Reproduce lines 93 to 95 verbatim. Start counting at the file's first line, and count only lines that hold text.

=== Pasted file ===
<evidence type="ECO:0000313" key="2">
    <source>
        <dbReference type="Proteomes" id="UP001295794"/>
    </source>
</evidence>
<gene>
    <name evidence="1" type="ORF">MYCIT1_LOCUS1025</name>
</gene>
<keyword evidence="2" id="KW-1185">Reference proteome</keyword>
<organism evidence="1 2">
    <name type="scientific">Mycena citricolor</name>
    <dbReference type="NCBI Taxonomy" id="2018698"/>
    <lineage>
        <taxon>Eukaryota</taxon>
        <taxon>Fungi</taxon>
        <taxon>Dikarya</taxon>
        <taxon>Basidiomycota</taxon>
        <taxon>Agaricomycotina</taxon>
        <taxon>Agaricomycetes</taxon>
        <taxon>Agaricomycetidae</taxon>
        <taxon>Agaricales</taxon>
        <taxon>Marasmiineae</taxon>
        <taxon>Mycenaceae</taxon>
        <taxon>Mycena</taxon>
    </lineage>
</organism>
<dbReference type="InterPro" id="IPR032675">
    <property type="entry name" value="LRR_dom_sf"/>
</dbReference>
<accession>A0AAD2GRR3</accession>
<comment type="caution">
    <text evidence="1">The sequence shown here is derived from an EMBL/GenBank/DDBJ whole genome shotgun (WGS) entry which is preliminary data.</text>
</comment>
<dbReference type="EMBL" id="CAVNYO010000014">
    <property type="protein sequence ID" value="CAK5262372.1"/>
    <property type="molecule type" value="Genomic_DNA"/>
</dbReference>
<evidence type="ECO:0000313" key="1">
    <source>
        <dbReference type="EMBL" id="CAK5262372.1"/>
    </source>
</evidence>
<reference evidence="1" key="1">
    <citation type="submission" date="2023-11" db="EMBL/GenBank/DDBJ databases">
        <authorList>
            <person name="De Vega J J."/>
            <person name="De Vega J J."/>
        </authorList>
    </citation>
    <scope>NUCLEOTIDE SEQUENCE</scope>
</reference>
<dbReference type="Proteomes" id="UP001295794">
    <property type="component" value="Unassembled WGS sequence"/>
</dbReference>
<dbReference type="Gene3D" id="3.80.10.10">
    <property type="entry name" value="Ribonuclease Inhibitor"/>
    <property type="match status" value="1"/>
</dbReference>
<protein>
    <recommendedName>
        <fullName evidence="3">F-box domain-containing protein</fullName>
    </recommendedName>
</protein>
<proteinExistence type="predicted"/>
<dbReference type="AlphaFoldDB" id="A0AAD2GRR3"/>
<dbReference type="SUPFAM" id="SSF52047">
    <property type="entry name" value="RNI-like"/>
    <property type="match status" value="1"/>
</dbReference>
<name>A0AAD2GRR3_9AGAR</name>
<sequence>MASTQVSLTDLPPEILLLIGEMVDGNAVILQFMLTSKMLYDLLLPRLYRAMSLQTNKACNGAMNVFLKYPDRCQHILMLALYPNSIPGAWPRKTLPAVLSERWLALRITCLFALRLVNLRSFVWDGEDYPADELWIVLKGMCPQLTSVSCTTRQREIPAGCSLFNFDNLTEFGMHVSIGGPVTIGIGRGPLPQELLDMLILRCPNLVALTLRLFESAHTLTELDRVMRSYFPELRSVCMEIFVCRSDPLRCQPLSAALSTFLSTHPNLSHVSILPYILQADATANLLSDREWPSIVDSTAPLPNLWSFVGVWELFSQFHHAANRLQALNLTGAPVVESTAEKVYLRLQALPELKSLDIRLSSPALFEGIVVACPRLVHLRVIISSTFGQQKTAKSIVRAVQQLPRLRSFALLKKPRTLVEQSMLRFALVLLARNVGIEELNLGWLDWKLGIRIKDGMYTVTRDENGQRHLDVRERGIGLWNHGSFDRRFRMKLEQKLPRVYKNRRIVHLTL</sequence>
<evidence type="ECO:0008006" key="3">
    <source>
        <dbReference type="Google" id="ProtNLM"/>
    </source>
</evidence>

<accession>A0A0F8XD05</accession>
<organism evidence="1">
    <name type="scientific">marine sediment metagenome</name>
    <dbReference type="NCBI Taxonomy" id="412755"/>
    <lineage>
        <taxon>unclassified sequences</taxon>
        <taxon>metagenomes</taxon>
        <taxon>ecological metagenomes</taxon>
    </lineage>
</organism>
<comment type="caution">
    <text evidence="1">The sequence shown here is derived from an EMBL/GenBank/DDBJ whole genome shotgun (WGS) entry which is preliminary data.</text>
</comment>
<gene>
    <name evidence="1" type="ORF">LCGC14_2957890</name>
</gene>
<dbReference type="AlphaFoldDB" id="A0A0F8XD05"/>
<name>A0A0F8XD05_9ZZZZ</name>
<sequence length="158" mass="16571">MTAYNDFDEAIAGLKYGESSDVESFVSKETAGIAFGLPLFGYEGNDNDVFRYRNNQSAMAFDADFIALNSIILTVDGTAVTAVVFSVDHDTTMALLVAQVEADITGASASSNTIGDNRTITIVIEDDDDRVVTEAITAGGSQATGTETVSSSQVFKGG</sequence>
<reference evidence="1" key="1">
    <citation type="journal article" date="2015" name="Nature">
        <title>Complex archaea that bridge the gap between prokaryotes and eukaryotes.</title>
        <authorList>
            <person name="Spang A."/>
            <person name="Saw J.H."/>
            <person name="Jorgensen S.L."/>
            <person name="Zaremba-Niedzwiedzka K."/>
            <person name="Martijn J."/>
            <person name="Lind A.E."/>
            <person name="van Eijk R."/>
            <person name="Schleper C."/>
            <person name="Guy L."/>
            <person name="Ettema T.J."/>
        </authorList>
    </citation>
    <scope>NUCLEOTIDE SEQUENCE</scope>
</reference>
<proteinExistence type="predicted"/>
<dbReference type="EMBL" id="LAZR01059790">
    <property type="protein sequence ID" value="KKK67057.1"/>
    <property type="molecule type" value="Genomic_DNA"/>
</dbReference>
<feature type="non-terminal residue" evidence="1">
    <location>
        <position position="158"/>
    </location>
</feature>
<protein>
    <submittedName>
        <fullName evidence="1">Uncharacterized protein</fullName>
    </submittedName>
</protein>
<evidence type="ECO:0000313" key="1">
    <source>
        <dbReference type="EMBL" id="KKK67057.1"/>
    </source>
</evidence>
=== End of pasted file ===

<dbReference type="AlphaFoldDB" id="A0A0F8XD05"/>
<name>A0A0F8XD05_9ZZZZ</name>
<sequence length="158" mass="16571">MTAYNDFDEAIAGLKYGESSDVESFVSKETAGIAFGLPLFGYEGNDNDVFRYRNNQSAMAFDADFIALNSIILTVDGTAVTAVVFSVDHDTTMALLVAQVEADITGASASSNTIGDNRTITIVIEDDDDRVVTEAITAGGSQATGTETVSSSQVFKGG</sequence>